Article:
Any student interested in media and production at Marist will cross paths with Sue Lawrence, the chair of the department. From core Fine Arts classes in “Art of Film” to specialized film classes, Professor Lawrence guides students through their study of the media. Outside of class, she keeps up with the latest movies and has always wondered “why everybody doesn’t love the movies?”
What is your favorite class to teach at Marist and why?
I am teaching Race and Ethnicity in Film right now and I am having a wonderful time. It seems like a very timely topic at this point.
How do you think students from different majors can benefit from taking a film class?
I think anybody can. I think that being media literate is extremely important and I think that student in other majors should avail themselves to take a class. It is really important to understand when you are being manipulated by a documentary or a tv show or a commercial.
After taking a class with you, how do you hope the movie-watching experience will change for students?
I hope it will change 100 percent and completely radically alter the way people will perceive media messages. I think it is really important to understand the power of camera angles, and the lighting, and how everything works together to make an impact on the viewers.
Do you have a favorite movie and why?
I have so many favorite movies, but I have some that I particularly love. I love Wings of Desire by Win Wenders. It’s about an angel that comes down to earth and sees what it’s like to be human. I like the subject matter, and I like the way everything is handled, and the humanity of the film.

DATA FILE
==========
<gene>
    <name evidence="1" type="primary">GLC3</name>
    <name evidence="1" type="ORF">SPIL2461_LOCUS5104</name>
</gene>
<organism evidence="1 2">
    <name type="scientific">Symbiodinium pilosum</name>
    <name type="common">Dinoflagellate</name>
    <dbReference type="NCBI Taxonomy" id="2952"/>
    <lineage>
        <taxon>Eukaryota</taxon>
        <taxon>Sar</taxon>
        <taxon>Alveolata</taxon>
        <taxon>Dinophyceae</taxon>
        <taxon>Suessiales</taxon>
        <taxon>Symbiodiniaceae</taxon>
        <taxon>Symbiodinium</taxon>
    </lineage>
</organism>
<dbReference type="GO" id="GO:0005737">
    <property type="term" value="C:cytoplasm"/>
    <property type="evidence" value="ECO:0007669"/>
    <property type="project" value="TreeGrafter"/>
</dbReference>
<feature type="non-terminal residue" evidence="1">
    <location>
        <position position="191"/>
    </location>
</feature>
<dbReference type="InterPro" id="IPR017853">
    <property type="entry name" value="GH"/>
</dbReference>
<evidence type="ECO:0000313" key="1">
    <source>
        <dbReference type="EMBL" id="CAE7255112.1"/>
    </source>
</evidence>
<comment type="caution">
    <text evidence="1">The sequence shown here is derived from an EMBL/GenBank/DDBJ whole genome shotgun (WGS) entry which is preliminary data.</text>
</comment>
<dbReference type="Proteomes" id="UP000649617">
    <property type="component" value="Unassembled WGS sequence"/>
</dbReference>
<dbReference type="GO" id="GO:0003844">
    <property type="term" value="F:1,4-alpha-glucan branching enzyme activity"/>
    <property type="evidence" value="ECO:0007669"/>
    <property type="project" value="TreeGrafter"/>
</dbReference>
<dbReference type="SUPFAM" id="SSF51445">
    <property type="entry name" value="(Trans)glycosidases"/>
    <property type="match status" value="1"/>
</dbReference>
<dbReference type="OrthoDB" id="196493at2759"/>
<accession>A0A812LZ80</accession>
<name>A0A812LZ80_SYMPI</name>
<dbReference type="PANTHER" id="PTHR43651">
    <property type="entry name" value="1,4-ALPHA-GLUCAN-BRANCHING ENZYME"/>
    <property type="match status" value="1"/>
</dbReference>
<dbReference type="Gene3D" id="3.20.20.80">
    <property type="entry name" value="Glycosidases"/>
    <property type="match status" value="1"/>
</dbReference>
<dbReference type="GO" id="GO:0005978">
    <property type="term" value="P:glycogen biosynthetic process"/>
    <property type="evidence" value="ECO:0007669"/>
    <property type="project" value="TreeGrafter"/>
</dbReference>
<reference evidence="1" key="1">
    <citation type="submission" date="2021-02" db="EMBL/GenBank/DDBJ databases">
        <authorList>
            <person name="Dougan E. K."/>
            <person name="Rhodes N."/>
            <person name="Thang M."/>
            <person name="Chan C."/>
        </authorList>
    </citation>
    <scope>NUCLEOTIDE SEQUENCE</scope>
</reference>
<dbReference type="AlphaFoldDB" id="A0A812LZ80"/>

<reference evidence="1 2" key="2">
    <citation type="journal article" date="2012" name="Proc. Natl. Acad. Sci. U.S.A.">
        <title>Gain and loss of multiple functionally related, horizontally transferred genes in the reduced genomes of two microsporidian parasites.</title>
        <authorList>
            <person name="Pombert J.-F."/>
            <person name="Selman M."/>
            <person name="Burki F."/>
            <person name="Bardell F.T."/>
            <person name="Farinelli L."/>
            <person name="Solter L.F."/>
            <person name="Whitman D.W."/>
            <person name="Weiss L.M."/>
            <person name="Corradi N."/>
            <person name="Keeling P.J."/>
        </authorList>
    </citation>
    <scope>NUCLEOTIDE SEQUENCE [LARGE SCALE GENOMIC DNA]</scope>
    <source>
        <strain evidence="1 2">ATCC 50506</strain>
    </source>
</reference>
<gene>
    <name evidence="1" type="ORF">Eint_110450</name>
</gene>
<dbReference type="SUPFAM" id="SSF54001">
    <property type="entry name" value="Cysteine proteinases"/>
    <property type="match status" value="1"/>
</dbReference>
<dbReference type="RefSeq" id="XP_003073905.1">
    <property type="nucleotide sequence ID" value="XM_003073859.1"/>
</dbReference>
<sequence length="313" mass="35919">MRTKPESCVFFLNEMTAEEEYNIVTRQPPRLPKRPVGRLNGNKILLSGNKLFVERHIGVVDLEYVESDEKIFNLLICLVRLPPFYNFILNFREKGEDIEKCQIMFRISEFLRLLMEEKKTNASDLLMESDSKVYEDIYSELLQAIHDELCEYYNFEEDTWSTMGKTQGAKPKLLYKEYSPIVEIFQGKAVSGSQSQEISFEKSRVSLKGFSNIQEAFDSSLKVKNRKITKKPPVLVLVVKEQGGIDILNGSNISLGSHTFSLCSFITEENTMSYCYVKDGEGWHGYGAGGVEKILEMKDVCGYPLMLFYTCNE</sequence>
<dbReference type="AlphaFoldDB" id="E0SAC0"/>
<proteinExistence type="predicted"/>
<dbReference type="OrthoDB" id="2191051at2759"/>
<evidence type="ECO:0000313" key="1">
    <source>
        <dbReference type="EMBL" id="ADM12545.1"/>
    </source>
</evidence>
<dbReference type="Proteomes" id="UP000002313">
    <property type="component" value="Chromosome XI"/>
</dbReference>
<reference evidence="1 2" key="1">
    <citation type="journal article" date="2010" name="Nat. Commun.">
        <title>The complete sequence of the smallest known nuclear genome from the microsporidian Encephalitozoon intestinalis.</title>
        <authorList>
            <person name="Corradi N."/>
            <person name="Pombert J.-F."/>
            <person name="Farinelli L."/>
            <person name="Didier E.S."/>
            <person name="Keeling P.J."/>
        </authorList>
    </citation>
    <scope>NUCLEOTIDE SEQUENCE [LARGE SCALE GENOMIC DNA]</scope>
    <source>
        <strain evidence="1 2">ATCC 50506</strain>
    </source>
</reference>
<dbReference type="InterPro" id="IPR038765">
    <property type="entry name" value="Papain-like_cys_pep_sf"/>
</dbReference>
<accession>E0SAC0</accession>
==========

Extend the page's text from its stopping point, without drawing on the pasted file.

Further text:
Before teaching, how else have you worked in the media profession?
I worked at a radio station as a newscaster and I had a journalism major from the University of Missouri in Columbia. I worked a little for the Corps of Engineers in Public Relations. Then I decided I better go back to college and get a masters degree to be a better journalist.
How has the study of film and media changed since you were a student?
Well, I like the more recent emphasis on how film impacts society. This is a more common thing to study now, like my Race and Ethnicity in Film class and Feminism in Film, which I am heavily into. When I first started it was more about the history of film. I think it is more fun to be able to talk about masculinity and more current topics.
How do you think the new screening room has improved the experience in your classroom?
It’s like I died and went to heaven. This space has such a gorgeous picture, it has comfortable seats, it’s like an actual viewing environment and it makes you just want to sit down in those chairs. It’s a major change and I think it’s good psychologically for the students to have a space for that. It’s gorgeous.
As chair of the Media Department, what is your relationship like with students?
Well, one of my major jobs is to help them with any problems they have with registration. They come to me if they are having a problem graduating and we see if some course substitutions might be available. I mean, I do that kind of stuff all day long so it is very student oriented. If a person was having a problem with a professor they could come to me.
What is one thing you want your students to know about you?
I hope that it is that I have high standards. I want them to do the best work that they possibly could.
Written by Sarah Gabrielli '18
Profile Tags:Profile Type: Faculty
Academic School: Communication and the Arts
Campus: New York